Although literacy researchers have paid increasing attention to online information literacy, curricula are usually centered around webpages rather than social media, which is the more popular media platform for young adults. We developed and introduced a social media literacy curriculum to a summer bridge program for marginalized community college students. Our instruction was designed to center and build on students’ lived experiences, and we found that students purposes for using social media and their knowledge of credible sources was not aligned with traditional approaches to information literacy. Students perceived social media as a tool for fun and connectivity and their sharing practices were influenced by contextual factors, not the credibility of information. Although students expressed willingness to try new strategies to evaluate information, these strategies assumed an understanding of credibility and sourcing that not all students shared. We conclude with implications for future curricula and study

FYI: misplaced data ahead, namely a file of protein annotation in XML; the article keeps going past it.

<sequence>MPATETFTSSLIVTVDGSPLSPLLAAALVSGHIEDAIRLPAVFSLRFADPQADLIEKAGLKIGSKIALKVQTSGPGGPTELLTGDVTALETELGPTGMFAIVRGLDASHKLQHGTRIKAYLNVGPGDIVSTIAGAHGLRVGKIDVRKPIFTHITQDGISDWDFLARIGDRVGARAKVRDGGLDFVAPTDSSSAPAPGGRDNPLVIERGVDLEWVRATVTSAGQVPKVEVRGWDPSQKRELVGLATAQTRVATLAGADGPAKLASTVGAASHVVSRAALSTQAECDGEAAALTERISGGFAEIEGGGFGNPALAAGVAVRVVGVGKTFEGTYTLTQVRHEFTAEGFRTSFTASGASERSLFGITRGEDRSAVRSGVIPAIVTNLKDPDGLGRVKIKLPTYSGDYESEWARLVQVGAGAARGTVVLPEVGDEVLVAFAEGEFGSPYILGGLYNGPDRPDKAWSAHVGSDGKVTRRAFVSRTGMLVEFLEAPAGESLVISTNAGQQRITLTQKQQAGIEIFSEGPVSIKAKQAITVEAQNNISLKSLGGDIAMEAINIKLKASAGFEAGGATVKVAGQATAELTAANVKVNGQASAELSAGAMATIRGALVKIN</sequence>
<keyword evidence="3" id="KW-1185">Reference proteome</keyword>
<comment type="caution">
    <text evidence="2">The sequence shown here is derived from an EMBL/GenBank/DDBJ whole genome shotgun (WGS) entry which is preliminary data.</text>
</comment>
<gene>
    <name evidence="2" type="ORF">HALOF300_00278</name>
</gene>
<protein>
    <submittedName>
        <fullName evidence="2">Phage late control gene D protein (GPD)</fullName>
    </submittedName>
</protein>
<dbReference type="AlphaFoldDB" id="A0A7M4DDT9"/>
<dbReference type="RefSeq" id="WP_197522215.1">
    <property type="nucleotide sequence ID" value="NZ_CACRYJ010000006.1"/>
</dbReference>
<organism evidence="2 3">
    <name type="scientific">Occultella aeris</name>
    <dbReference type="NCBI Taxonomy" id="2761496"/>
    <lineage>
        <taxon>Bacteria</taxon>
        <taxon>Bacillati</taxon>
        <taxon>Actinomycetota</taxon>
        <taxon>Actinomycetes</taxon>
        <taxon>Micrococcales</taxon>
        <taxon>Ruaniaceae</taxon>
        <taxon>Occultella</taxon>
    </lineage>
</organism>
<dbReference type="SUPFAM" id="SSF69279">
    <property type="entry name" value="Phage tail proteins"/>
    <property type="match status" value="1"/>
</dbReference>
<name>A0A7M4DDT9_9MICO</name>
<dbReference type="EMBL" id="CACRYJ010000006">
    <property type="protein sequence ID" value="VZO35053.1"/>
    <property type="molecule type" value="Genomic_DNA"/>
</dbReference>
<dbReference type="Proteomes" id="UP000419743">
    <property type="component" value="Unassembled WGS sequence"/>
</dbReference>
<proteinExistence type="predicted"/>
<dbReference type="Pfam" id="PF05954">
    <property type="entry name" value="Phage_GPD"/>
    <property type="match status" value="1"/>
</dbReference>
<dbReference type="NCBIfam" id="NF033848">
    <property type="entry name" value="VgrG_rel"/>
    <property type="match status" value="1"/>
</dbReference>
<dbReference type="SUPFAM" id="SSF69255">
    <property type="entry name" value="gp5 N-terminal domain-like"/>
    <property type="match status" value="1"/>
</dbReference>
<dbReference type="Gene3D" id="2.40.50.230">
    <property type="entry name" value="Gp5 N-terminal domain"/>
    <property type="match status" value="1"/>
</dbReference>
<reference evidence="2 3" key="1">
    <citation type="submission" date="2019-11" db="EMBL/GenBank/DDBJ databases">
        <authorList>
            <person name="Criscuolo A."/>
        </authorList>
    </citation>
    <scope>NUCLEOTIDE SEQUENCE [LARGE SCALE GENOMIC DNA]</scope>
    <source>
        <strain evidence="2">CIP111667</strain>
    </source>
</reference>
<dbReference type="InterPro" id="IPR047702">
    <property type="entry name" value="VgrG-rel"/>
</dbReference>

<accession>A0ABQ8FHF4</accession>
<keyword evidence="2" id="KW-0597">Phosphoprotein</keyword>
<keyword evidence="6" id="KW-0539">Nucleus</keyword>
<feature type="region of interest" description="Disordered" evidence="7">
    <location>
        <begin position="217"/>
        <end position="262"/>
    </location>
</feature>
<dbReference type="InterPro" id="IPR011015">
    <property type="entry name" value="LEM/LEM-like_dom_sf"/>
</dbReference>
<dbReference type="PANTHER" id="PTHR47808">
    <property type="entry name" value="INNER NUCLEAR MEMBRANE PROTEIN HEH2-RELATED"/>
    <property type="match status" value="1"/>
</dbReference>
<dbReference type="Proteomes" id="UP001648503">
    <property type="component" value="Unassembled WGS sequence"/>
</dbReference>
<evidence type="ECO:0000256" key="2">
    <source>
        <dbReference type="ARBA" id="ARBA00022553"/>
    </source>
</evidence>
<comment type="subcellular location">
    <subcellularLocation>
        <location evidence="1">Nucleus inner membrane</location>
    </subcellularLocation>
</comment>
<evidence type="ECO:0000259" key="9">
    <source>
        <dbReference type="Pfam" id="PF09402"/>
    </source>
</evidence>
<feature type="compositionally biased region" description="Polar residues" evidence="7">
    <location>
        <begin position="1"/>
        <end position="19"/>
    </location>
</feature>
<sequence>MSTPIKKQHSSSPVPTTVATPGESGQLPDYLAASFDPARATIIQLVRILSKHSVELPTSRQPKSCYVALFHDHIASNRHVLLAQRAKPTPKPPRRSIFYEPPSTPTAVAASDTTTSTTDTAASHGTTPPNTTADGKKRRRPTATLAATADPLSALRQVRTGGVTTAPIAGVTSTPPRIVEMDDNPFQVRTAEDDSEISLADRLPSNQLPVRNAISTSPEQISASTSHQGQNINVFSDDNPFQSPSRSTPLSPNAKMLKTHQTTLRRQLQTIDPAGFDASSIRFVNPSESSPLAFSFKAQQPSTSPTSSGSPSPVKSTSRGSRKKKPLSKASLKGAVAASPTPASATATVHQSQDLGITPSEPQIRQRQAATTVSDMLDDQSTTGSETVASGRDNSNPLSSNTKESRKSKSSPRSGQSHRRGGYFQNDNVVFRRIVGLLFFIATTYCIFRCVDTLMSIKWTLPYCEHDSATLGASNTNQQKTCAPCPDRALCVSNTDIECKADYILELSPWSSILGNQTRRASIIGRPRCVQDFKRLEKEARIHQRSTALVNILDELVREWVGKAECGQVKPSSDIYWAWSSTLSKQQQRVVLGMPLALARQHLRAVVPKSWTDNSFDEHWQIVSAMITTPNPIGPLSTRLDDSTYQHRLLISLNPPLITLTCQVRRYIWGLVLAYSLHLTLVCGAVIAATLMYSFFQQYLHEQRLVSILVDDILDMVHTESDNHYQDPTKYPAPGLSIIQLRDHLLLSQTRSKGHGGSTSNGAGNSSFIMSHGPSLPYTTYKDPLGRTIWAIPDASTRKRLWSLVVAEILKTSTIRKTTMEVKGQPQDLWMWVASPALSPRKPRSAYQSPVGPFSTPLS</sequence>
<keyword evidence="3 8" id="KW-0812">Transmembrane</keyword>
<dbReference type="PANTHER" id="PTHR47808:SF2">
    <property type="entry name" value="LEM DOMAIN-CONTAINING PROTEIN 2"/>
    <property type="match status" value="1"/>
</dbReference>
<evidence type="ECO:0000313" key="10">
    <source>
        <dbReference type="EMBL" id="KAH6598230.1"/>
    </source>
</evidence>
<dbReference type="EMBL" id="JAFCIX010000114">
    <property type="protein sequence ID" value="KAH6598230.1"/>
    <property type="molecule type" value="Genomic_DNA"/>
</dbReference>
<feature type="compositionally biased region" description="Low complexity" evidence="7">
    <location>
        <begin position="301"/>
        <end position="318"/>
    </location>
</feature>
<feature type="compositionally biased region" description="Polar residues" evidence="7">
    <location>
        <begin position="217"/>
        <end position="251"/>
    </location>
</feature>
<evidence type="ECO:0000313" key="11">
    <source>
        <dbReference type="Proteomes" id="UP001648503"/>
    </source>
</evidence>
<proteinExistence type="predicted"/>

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Kohnen, A., Wusylko, C., & Sommer, M. (2023). Social media literacy: Sociocultural instruction and community college students. Journal of Media Literacy Education, 15(2), 44-57. https://doi.org/10.23860/JMLE-2023-15-2-4